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Kung-fu Climate

Posted on 6 May 2010 by Rob Honeycutt

Guest post by Rob Honeycutt

The other day I happened upon the Popular Technology blog that has a list of "700 peer reviewed papers supporting skepticism of man-made global warming." This was news to me so I started to look into the first paper on the list. Loehle 2007 titled A 2000-Year Global Temperature Reconstruction Based on Non-Treering Proxies published in Energy & Environment. I'm sure many Skeptical Science readers are familiar with this paper and Loehle's 2008 correction. I was not.

I decided to email Dr. Loehle with some questions and got a very prompt response from him. This was followed by a number of back and forth emails. What I got from him was that he believes himself to be one of the scientists whose work is blocked from publication for political reasons. And I got that his motivation for this 2007/2008 paper was to point out the "politically motivated" science trying to obscure the MWP by Michael Mann and others. I do not doubt Loehle is genuine in this statement and that he is genuine in his desire to do good science. Nor do I doubt that Mann, Briffa, Moberg and other who have done similar temperature reconstruction to be any less genuine in their desire to do good science. I have no reason to doubt either. But as I put it to Loehle, "I think contentious issues in science have always been a bare knuckle brawl." This is not new to climate science. Often it comes down to whether my kung-fu is better than your kung-fu.

So, in this kung-fu match, not being a scientist myself, I have to place myself in the position of the audience watching the fight. I'm not a kung-fu master. I'm a spectator trying to decide whose kung-fu is better. I've read all the arguments against Loehle's 2008 paper with regards to it having far fewer (only 18) data sets opposed to Mann's 1200 data sets. But that's fine. I accept that Loehle is trying to tease out potential errors imposed from treering data.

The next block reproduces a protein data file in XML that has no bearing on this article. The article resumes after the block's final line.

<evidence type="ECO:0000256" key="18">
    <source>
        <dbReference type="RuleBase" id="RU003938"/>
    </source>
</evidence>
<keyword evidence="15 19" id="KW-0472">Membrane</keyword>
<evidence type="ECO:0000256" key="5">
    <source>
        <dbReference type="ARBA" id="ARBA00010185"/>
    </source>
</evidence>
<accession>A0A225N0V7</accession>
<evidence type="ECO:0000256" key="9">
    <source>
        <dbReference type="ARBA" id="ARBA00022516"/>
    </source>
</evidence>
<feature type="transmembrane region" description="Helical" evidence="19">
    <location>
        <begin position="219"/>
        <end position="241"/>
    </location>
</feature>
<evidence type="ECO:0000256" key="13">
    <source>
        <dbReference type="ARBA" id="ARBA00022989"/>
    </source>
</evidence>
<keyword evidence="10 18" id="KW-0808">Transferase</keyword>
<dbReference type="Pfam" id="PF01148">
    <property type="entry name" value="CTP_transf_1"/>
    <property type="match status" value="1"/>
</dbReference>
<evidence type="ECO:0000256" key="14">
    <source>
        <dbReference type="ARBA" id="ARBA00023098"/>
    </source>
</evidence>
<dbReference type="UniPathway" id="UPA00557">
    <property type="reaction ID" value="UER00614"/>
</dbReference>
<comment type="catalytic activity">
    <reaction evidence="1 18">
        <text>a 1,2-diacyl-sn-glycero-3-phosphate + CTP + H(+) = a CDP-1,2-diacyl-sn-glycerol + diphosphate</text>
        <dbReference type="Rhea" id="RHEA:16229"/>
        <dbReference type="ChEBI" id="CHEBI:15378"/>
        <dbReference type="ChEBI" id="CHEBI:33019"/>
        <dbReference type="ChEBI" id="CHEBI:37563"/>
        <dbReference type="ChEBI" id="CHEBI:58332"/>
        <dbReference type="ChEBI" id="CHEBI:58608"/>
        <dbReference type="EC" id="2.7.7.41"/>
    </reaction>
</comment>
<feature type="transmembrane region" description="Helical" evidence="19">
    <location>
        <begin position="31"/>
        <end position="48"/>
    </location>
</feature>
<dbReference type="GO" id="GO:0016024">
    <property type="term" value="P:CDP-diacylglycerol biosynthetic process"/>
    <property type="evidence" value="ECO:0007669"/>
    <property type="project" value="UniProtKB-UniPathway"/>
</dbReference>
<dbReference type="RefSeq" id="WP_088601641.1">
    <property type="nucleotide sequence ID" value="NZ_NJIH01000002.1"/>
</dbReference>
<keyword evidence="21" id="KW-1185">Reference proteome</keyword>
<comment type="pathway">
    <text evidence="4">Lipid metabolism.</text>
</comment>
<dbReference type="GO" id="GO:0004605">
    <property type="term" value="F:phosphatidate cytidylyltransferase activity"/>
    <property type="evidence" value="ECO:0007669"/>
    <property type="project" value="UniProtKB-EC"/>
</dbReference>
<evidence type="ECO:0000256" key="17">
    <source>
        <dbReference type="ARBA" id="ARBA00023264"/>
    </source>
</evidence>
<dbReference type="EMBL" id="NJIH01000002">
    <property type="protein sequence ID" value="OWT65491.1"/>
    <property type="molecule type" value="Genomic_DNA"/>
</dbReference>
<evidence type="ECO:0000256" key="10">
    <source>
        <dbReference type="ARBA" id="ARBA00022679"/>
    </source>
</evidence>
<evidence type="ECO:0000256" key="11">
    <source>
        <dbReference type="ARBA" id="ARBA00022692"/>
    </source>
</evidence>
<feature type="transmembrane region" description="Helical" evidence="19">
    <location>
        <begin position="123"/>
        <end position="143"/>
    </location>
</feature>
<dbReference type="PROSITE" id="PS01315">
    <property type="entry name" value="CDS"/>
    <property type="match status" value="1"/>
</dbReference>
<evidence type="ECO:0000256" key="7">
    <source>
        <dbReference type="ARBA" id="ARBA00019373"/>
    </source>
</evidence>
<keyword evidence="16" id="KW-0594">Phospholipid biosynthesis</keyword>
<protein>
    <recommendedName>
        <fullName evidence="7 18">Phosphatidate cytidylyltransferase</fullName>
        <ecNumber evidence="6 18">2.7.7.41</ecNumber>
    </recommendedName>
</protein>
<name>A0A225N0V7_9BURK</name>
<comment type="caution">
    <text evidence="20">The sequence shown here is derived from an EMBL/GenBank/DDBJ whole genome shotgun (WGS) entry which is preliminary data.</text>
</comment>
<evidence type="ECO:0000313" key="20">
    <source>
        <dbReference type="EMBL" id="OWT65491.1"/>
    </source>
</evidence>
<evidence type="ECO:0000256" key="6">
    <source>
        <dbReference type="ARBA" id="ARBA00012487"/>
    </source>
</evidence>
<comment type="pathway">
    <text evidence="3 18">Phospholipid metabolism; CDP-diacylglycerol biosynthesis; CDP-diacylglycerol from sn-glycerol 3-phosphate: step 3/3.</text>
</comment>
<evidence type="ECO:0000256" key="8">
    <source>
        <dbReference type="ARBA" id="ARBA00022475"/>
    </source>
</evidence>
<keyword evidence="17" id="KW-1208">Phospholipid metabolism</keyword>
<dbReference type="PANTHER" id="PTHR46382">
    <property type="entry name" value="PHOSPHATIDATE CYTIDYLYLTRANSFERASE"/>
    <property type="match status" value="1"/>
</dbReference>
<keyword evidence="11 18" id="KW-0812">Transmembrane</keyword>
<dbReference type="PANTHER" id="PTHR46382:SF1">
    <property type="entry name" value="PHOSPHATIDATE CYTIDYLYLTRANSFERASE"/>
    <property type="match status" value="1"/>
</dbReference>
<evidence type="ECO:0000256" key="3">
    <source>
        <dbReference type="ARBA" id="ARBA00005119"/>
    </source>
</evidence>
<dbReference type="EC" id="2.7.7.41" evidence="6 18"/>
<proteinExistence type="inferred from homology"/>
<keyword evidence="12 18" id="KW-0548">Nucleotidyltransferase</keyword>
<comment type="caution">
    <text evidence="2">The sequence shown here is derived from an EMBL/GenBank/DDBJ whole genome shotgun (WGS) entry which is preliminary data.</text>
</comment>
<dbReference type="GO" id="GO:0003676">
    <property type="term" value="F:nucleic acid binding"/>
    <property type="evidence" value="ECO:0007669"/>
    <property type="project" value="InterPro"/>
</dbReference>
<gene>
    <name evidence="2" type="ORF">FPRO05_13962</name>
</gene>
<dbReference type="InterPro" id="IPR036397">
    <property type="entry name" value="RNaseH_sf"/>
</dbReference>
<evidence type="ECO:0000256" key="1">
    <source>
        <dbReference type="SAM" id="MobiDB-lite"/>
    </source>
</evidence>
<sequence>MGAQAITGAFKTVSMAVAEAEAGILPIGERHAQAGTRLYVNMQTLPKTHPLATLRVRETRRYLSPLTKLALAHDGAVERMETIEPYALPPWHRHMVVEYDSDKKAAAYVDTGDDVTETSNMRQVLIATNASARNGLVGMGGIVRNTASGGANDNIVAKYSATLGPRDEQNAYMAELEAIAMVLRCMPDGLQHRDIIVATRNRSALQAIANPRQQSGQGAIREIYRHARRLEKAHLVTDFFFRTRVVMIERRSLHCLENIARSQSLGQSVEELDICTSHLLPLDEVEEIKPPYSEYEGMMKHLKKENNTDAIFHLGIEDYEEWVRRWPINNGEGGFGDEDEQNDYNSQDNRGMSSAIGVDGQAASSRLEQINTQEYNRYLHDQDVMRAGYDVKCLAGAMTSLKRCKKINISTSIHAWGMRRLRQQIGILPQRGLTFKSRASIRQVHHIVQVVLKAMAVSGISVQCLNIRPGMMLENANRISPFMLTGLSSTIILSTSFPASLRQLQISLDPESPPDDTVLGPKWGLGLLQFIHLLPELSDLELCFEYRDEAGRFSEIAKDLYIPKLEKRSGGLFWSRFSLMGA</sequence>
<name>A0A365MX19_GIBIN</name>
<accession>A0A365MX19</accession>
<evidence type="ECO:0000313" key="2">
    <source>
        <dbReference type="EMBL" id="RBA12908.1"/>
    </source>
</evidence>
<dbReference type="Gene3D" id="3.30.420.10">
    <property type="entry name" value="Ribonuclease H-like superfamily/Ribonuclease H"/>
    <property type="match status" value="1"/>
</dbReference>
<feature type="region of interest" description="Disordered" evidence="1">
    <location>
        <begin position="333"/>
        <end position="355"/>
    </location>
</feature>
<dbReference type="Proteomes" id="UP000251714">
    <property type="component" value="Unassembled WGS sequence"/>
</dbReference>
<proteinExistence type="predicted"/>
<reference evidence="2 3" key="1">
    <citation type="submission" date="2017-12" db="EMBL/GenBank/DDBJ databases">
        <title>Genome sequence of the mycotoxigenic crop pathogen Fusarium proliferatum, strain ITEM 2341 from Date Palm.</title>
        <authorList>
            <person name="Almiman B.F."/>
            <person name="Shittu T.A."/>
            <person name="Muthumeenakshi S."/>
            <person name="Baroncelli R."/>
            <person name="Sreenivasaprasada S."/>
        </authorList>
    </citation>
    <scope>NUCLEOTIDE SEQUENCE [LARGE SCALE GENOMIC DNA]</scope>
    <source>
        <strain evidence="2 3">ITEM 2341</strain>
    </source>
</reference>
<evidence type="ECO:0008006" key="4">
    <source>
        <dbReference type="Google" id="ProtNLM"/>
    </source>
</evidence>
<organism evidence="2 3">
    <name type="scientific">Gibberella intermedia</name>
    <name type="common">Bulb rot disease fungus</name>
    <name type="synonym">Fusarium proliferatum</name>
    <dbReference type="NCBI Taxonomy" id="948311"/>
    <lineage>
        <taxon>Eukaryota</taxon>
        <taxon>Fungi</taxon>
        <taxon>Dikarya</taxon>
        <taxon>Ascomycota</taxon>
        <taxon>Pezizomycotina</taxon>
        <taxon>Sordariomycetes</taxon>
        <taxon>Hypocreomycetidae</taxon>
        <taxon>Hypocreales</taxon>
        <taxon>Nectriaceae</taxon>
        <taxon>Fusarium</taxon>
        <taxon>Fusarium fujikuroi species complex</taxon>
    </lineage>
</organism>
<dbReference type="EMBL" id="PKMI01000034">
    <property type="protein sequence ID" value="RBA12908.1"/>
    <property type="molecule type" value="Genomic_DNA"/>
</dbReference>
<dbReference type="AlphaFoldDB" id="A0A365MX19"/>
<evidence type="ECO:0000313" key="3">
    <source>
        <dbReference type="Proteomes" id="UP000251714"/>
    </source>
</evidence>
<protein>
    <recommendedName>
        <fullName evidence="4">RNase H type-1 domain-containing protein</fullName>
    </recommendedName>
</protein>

As I was researching this I came onto one post on Yahoo Answers from a person called Keith P who tries to answer the question, "Does Loehle actually refute Mann in any way?" Keith does something quite simple that I have reconstructed for myself. He just scales Loehle's to the "hockey team" chart that contains Mann, Briffa, Moberg and other temperature reconstructions and overlays the two. The result, to me, was very illuminating but I'm going to take a slightly different approach than Keith P.


Figure 1: Loehle 2008 temperature reconstruction.

In Fig 1, I have taken Loehle's temperature anomalies and kept his scale in both the X and Y axis. I've also kept his zero axis. I believe this is a reasonably faithful reconstruction of Loehle's data. My apologies to the data purists out there who might find some inherent abomination in my method. Graphically it works (I don't know why more scientists don't either enlist the help of a graphic artist or at very least audit a couple of courses at their local university).

The other critique of Loehle's paper has been that the data ends in 1935. This, from my position in the bleachers of the kung-fu match, is much more problematic for Loehle. I know the paper is not about current warming. I know it's about treering proxy errors but that is sort of missing the forest for the trees (pun is definitely intended). I understand why the data ends at 1935. But I just can't buy NOT making the attempt to concatenate this data with the past 150 year of recorded temperature readings. Even if the modern temperature records are not central to the topic of the paper to not add the blade to his hockey stick is a mistake. Maybe not from a scientific perspective, but from the bleacher's perspective it is.